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From: email@example.com (Rob Paisley)
Subject: Re: Higher loads on triac light dimmer ???
Date: 19 Sep 2002 11:02:51 -0700
NNTP-Posting-Date: 19 Sep 2002 18:02:51 GMT
"CS" wrote in message news:...
> Hi, I'm moving a coffee machine from the USA 110V to Australia 220V which
> has a heating element rated at 1300W.
> Rather than using a bulky & expensive step down transformer, I would prefer
> to use a standard thyristor light dimmer to control the heating element
> since it is just a resistive load, but every light dimmer I've seen is
> limited to about 600W.
> Is it possible to modify something to get this to work, like add a heatsink
> to the 600W light dimmer ??
And the best suggestions are:
1- Buy an new machine.
2- Replace the element with one rated for 220 Volts.
Great idea but probably not be possible.
3- Use an autotransformer.
Best after #2 and probably most practical.
4- Place a 1300 Watt clothes iron in series with the load.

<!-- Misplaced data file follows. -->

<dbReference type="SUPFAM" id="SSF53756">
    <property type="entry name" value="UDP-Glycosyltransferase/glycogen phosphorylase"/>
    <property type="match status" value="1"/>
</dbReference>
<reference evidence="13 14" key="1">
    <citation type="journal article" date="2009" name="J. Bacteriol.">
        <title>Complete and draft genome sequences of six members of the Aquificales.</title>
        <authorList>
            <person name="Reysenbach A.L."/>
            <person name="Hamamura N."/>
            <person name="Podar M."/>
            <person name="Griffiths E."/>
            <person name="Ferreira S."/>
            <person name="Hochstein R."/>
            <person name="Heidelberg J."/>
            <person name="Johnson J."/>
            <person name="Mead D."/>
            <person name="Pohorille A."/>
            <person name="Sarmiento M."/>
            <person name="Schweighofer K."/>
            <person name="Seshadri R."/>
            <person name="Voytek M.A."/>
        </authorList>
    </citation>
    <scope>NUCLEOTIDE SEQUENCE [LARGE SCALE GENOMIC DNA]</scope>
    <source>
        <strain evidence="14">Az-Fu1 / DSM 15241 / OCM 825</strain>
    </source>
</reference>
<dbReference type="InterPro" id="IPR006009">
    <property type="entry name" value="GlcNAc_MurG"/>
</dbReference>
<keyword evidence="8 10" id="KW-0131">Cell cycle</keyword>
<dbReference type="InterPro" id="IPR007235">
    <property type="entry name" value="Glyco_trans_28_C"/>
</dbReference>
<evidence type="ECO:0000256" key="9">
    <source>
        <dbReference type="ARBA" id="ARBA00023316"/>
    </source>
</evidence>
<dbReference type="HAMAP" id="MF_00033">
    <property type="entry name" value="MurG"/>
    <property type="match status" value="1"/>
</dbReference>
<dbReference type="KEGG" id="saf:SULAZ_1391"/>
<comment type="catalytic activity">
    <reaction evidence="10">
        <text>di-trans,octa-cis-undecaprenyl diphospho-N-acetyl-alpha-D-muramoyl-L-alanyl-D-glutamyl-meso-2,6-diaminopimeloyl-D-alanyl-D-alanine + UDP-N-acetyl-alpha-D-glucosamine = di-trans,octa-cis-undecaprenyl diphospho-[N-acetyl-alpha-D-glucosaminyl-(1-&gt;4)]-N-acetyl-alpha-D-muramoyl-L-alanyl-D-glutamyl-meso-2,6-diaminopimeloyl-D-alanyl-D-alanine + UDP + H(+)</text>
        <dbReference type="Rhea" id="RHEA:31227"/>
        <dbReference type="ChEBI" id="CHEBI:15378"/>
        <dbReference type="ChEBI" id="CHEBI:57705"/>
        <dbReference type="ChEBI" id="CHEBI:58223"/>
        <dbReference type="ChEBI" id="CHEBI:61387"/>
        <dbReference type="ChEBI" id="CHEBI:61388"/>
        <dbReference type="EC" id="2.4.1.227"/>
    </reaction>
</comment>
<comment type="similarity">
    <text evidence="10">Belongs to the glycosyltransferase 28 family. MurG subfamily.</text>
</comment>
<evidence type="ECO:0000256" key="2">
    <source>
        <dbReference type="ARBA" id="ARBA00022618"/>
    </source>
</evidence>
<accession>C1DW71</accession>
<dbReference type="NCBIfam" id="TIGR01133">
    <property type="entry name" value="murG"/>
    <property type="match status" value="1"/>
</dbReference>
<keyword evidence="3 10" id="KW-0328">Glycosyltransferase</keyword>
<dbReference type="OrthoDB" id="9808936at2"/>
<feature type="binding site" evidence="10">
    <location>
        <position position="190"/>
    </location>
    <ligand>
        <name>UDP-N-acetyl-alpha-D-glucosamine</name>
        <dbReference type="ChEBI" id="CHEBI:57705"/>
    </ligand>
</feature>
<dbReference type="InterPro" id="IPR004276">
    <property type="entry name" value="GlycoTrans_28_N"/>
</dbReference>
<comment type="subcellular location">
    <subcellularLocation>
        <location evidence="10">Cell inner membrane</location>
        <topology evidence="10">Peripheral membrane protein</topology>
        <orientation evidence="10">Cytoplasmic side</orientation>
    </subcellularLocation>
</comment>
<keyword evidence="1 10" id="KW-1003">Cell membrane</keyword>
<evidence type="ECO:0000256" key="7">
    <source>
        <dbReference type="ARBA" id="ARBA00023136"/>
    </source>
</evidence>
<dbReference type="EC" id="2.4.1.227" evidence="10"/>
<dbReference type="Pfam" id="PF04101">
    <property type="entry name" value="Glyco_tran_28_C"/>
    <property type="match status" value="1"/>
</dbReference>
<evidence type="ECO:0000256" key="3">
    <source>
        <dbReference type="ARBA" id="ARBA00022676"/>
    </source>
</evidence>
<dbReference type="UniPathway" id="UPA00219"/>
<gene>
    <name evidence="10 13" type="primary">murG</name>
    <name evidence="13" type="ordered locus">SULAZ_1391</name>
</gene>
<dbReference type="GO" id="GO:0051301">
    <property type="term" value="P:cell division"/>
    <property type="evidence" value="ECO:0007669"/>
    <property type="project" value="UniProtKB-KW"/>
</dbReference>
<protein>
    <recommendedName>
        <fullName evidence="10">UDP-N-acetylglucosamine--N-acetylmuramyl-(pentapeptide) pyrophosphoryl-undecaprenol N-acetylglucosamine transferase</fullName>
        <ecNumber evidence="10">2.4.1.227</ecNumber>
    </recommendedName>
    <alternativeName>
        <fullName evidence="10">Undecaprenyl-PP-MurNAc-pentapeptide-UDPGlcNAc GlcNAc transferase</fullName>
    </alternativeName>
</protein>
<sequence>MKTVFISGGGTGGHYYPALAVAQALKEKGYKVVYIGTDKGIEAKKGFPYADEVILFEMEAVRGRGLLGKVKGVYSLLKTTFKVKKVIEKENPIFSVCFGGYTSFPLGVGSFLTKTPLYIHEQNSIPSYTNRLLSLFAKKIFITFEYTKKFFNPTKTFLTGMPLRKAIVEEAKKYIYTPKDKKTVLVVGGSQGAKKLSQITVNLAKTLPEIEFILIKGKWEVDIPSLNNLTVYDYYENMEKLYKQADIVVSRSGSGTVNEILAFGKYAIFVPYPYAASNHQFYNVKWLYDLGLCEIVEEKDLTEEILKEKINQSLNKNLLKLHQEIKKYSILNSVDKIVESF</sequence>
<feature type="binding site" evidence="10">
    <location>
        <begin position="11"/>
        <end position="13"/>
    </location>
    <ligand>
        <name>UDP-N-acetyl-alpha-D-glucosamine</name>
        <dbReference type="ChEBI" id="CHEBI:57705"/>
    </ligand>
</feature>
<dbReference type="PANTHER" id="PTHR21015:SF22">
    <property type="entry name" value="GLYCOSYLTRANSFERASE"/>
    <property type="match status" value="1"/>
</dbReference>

Idea #4 has some merit but it would be better if 1300 watts of
resistive lighting was placed in series with the coffee machine. Keep
in mind that these would need to be 220 Volt lamps running at 1/2
voltage for this solution. (If you don't mind basking in a 1300 watt
warm glow while you wait for a cup of mud.)
Seeing as how you are attached to this machine you could also by a
second machine and run them in series. Just kidding.
There are some practical considerations with this problem and the
members of this news group would need to know more about the
particular coffee machine's actual electrics in order to give credible
answers to this problem.
The greatest of these considerations is: What type of brewing
controls does this machine have, is it an electronic control or a
If the machine has anything except a simple bimetal thermostat that
controls the entire load you can forget about idea #4 and anything
that involves lamp dimmers, stove element controllers, diodes or
"something clever electronically". Not that these are practical
If electronic control is used idea #2 would require that the
controls be adapted or replaced along with the element. A highly
unlikely event unless the Australians have the exact same machine
ratted for 220 Volts In which case just buy one of theirs.
The diode in the line method proposed will fail no matter how many
watts is evolved because the even though the current is applied for
only 1/2 of the cycle at 220 volts it will still be twice what the
heating element is designed for and will blow the internal fuse or
destroy the element.
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